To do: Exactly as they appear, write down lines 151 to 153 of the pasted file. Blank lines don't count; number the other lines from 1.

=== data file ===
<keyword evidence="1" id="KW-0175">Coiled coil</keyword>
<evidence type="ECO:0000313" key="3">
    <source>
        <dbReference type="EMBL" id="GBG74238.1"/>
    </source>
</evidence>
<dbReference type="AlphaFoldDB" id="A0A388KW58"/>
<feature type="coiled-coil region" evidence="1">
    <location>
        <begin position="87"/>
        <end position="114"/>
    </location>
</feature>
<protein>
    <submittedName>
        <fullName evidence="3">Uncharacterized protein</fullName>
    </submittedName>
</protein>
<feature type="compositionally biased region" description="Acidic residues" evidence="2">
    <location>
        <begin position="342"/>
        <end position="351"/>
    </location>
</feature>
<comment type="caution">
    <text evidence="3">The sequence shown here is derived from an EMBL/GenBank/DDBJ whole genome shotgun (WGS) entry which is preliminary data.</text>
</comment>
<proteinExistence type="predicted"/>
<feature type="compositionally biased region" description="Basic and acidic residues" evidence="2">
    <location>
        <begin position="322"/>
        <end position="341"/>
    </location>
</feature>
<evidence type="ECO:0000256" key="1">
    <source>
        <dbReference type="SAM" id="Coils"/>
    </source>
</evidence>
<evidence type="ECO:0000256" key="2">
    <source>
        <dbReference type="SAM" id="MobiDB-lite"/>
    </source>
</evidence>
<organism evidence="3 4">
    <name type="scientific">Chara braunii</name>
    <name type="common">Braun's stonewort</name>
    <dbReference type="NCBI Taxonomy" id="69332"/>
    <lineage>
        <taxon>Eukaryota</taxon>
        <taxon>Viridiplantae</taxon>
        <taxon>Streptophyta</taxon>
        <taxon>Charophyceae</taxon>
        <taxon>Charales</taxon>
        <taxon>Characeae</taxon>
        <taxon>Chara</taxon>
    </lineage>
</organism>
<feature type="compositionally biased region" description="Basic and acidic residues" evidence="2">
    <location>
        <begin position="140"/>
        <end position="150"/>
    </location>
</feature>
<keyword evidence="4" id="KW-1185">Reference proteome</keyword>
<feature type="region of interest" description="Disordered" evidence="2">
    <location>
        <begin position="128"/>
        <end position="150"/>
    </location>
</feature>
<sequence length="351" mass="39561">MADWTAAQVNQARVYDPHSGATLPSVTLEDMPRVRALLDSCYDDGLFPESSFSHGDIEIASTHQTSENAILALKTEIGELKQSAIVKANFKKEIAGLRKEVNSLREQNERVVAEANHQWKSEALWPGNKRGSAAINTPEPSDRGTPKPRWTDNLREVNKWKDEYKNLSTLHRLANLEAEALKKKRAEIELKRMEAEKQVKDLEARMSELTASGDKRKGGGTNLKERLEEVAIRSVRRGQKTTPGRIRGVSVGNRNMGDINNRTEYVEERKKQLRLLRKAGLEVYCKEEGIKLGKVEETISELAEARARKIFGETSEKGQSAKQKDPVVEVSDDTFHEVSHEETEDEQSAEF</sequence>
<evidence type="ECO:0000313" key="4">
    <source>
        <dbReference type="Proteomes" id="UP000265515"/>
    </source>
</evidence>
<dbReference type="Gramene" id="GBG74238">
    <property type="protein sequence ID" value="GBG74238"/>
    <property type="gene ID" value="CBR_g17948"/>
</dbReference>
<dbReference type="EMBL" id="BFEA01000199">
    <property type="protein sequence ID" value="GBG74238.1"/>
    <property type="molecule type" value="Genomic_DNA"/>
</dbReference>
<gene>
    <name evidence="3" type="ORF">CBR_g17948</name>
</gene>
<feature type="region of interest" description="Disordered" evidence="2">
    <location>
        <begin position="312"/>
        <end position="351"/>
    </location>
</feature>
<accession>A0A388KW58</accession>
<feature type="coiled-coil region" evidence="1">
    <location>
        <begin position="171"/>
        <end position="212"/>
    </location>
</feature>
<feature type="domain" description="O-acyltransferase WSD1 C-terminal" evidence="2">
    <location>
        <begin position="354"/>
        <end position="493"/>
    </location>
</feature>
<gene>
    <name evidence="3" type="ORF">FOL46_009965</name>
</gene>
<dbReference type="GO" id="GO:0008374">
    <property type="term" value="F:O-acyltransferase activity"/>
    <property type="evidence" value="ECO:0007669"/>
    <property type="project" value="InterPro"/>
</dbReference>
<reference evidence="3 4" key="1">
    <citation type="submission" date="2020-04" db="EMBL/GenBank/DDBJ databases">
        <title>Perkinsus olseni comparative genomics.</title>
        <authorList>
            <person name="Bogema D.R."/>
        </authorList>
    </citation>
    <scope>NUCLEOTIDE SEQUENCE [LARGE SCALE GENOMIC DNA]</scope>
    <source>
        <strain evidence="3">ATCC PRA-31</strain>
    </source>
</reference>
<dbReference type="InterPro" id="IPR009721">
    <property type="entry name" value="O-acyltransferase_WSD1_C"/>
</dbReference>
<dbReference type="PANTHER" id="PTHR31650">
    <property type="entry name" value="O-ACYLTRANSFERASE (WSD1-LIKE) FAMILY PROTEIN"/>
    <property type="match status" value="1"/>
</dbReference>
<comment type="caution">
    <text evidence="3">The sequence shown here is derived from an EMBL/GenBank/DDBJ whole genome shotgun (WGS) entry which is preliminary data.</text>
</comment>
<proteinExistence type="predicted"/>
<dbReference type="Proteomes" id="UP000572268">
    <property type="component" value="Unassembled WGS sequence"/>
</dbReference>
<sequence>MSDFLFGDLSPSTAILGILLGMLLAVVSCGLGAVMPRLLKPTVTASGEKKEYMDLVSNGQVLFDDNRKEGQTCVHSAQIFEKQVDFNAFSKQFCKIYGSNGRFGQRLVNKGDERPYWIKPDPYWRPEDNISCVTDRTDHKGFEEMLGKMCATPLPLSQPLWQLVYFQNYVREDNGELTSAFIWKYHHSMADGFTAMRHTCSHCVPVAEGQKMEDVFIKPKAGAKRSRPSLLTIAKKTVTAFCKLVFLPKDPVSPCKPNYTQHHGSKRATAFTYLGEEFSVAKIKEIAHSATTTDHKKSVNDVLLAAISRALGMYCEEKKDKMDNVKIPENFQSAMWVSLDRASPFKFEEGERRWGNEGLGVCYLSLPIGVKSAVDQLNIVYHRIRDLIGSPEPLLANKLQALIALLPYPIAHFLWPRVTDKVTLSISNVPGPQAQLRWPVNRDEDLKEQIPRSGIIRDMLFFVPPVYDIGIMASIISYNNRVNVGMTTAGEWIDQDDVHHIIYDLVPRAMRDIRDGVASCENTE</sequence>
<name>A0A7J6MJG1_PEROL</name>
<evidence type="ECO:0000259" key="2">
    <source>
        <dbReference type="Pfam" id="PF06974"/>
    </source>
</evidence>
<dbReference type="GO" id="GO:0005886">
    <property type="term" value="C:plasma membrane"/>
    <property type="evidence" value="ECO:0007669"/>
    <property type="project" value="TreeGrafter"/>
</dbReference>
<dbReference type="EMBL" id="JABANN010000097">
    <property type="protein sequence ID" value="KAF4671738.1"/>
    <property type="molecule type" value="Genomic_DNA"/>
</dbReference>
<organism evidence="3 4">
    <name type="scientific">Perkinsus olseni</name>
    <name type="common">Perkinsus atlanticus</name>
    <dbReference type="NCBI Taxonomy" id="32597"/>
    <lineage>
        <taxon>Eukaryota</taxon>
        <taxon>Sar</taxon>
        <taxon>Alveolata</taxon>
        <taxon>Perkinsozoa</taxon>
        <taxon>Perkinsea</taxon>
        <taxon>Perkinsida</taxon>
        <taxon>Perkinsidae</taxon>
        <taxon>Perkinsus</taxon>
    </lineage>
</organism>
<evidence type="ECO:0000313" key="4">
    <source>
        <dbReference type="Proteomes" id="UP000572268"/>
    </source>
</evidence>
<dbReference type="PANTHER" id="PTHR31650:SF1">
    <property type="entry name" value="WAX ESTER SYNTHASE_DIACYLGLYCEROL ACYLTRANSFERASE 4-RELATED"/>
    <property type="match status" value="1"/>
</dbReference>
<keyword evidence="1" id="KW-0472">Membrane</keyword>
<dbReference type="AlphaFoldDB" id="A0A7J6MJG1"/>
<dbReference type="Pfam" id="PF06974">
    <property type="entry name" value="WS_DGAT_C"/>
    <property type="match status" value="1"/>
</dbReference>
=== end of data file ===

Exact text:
    <property type="evidence" value="ECO:0007669"/>
    <property type="project" value="TreeGrafter"/>
</dbReference>